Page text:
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I have been assigned to a project where the end-product is a website as a music community. So it's uploading of music, sharing it amongst other users, listening to music from the website and so forth. It's a project that will not cross the borders of this nation, that's certain, so the scaling part is really not interesting.

At the moment we have ~12.000 users total, so it almost nothing.

That being said, for me it's a really simple and straightforward product. But we all know that simple can be ruined by a lot of things.

My problem with the codebase is the many obscure layers. We start of by loading a "shell" and from there we do like this:

HTML/AngularJs -> TypeScript -> Breeze -> WebApi/OData -> Entity Framwork

So really, my question is whether it's just me or if I am correct in my mind when I think this is totally over-architectured. And has someone else has seen an architecture like this and would you agree that cutting away the typescript + breeze abstraction would be the way to optimize the architecture ?

Having seen something like this I have lost some faith in TypeScript, because it is really hard for me not to see it just an abstraction between connecting some frontend framework and some backend framework, instead of them just "talking together" with TypeScript in the middle.

  • TypeScript is just a tool to make your code safer (compile-time error checking) and more refactoring-friendly. This "abstraction" totally goes away at build time, at runtime there's just JavaScript and nothing to "optimize". You are the programmer and you can modify the architecture anyway you and your team see fit. If you ask why is it useful to think in replaceable components and architecture layers with well defined responsibility at all then perhaps pick a good book or just don't care and do it your way. I'm missing some non-opinion-based answerable question in your writing – xmojmr Mar 17 '15 at 12:09
  • If they "talked together" directly the whole thing would probably be less maintainable in the long run. The types provide information; documentation that could otherwise be missing or (even worse) inconsistent with the code base. You may not appreciate it now, but other developers (including you) will probably appreciate it in the future. – Trylks Mar 17 '15 at 13:18
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    That's a powerful stack. Each component has benefits. AngularJS gives you a powerful client-side MVVM framework for building and data-binding interfaces. Typescript allows you to write front-end code more intuitively. Breeze helps you manage data between your web services and client and can yield significant performance benefits. Sure, you could feed data from your services directly to your client-side for presentation, and with a small app there's nothing wrong with this. As this application scales, though, you'll find yourself running into problems that this stack already solves. – ravibhagw Mar 17 '15 at 18:37
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It's dangerously easy as a programmer to start thinking that every project you encounter could and should be done better (read: rewritten) because it doesn't correspond to your vision. We've ALL been there.

You look at code and your mind just goes into "what's wrong with this"-mode, instead of focusing on what's right about it.

If you start plucking away at the components, how much time will you lose? Time you were assigned to spend on the actual assignment.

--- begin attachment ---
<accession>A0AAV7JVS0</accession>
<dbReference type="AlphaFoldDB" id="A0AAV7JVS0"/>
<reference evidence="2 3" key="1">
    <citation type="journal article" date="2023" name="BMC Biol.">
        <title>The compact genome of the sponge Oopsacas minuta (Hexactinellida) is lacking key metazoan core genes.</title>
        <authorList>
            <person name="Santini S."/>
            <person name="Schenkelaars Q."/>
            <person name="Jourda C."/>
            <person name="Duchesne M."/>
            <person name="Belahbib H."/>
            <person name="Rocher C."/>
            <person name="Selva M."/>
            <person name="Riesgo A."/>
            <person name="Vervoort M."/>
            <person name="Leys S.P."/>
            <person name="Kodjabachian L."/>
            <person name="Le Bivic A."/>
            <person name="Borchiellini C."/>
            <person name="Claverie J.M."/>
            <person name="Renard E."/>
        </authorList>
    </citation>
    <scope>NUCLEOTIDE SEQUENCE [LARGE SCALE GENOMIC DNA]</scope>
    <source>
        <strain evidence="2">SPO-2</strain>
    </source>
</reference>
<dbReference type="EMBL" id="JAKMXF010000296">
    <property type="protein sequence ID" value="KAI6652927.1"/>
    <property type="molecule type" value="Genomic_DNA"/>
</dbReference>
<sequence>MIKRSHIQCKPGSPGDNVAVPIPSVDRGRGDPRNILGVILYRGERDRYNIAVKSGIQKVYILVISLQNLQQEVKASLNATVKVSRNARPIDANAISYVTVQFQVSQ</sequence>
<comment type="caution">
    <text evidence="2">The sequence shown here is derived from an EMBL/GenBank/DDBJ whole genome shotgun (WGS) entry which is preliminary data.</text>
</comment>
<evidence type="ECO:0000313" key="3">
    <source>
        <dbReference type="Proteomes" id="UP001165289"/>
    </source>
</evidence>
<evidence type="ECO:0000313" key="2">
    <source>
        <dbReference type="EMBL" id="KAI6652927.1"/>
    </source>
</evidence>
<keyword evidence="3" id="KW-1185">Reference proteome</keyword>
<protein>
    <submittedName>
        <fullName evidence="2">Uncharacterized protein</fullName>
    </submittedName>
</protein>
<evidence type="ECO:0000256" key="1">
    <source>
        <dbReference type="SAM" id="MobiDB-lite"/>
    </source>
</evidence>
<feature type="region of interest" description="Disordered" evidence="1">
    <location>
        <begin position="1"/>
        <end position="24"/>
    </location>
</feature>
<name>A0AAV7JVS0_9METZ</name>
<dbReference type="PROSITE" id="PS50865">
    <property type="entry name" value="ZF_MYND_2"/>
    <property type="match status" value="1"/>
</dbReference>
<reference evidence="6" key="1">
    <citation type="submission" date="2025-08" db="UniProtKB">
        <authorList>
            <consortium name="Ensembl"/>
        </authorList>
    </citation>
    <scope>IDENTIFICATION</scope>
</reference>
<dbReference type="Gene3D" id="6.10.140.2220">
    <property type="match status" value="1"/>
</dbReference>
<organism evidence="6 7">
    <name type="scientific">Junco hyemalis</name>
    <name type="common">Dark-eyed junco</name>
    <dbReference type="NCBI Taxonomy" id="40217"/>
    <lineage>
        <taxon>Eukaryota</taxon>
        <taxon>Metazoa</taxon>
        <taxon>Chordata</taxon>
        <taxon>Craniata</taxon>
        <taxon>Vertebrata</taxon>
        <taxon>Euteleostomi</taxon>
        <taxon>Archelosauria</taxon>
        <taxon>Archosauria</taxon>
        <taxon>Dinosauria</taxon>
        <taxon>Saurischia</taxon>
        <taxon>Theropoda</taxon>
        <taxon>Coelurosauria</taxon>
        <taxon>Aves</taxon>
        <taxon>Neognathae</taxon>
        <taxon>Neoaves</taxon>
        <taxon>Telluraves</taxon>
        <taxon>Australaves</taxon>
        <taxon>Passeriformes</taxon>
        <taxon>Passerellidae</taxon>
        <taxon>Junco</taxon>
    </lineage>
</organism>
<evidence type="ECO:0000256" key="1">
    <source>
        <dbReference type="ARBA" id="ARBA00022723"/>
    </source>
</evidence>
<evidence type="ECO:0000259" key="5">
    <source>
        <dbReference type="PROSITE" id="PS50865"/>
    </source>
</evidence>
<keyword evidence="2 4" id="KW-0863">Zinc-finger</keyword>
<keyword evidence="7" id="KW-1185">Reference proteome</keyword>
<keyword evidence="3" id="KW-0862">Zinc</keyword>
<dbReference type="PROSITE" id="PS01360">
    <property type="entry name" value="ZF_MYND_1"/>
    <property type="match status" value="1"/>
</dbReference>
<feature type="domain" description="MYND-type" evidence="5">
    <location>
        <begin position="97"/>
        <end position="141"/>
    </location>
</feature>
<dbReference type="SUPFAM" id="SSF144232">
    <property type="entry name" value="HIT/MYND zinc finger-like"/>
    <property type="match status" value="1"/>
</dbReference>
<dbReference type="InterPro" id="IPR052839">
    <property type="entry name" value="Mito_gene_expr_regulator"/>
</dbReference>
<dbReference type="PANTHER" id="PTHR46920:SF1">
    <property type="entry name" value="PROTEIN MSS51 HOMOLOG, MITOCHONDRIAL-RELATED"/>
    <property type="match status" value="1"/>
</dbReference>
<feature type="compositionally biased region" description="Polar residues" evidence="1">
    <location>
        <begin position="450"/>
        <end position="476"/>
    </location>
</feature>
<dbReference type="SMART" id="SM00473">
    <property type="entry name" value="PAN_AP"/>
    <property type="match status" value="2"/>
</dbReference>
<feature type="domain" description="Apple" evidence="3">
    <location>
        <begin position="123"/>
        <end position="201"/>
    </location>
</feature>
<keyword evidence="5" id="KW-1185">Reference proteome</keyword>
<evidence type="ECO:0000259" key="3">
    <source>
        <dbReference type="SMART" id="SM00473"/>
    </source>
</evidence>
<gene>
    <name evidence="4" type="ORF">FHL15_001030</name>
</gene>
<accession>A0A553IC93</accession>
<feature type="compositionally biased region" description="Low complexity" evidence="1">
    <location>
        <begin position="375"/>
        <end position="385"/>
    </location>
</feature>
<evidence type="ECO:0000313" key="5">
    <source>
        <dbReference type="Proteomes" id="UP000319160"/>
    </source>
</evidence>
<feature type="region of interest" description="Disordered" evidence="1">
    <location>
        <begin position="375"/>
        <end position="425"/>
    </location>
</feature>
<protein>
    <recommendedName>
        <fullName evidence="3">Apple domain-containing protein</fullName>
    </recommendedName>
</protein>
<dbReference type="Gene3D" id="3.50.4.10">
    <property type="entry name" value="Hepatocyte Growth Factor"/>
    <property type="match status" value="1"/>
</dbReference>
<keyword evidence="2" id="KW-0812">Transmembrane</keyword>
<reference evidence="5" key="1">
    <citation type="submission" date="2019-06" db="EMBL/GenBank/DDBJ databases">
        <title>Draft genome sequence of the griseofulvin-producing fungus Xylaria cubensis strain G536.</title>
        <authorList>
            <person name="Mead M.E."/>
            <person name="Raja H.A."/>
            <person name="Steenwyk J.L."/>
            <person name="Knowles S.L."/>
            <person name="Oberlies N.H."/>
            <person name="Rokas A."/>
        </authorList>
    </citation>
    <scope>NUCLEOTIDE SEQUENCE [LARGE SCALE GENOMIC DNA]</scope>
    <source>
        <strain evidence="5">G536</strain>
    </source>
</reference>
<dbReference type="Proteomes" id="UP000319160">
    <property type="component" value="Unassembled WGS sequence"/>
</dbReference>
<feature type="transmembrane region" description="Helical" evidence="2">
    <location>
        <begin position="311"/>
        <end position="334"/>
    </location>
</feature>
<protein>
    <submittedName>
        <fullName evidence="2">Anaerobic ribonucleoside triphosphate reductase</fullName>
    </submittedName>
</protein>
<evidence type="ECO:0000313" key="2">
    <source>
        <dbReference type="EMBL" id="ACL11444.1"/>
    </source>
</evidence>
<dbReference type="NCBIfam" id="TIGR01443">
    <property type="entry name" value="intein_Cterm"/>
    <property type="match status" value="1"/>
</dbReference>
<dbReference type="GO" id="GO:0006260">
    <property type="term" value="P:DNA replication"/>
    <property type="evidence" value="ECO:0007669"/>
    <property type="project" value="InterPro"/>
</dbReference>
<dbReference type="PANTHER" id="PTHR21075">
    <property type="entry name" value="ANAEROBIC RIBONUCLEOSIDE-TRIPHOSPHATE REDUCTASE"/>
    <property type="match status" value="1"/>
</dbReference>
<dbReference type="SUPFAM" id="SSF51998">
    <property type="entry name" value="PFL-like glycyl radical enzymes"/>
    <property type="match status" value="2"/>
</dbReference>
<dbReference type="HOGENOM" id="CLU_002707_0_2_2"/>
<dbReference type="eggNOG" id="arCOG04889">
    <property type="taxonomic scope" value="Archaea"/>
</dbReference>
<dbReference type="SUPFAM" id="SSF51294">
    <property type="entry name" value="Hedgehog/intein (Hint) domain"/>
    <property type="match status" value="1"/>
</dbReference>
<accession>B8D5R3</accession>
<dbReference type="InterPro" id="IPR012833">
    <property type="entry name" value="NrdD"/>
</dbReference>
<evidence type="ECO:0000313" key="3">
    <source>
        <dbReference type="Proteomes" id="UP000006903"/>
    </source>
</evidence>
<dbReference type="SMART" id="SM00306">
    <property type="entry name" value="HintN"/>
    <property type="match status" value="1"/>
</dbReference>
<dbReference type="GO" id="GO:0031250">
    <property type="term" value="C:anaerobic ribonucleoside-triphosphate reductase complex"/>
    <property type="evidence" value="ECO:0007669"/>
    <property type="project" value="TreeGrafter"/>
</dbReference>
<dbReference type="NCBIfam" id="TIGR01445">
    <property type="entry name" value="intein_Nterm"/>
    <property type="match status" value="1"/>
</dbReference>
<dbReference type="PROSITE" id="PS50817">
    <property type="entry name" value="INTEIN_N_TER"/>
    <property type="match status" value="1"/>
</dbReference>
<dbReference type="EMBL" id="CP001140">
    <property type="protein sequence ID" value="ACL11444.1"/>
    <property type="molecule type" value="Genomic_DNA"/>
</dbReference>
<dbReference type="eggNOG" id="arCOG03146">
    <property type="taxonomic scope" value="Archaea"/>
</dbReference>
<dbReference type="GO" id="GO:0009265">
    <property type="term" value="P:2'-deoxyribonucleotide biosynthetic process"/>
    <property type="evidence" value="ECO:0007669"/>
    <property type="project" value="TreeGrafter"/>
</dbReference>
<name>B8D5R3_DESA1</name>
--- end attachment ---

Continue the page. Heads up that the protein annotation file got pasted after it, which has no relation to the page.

Do you have any guarantee that removing components X or replacing them with technology Y will increase performance, scalability, maintainability?

It seems to me that a web application of this nature could certainly benefit from most, if not all, components it appears to have: O/RM, caching strategy, strong typing, REST capabilities, some mobile-ready features, ...
The pertinent question is not "should this project be made up of components X, Y and Z but rather: was it well written? Does it make sound use of said components?

You didn't mention for how long you have been and will continue to be working on this project, but to me an architectural redesign or component swap-out should be a last resort after you have thoroughly examined the application, made it your proverbial home (and this preferably takes a lot of time and research), whereas it sadly tends to be out with the old, in with the new.

So, in the end, it's not up to us to decide but up to you. Just be careful that if you decide to go ahead and redesign / swap-out / rewrite, you do it for the right reasons.

  • You're absolutely rigth, and I didn't want to sound like the developer that pointed fingers, because that's not the way it works. I think my concern is mostly regarding productivity, given the amount of code I need to add for a very simple feature. The abstractions I need to add code too is many and I would like to skip a few of them to add more joy and a leaner codebase. – frostings Mar 17 '15 at 9:03
  • Neither did I imply that you were pointing fingers but if you code around some of these abstractions now, you'll end up with an application that uses two distinct ways to get things done. Imho, that's even worse. More difficult to read, even more confusing in the future. – Wim Ombelets Mar 17 '15 at 9:21
  • @frostings typical answer to the problem of "amount of code I need to add for a very simple feature" is code generator. For example complete WSDL consumers/producers are code generated, otherwise that lots of bugless glue code one has to create to keep it up and running in order to allow the systems to talk to each other is awfully huge (and that's why so many people dislike it) – xmojmr Mar 17 '15 at 13:34

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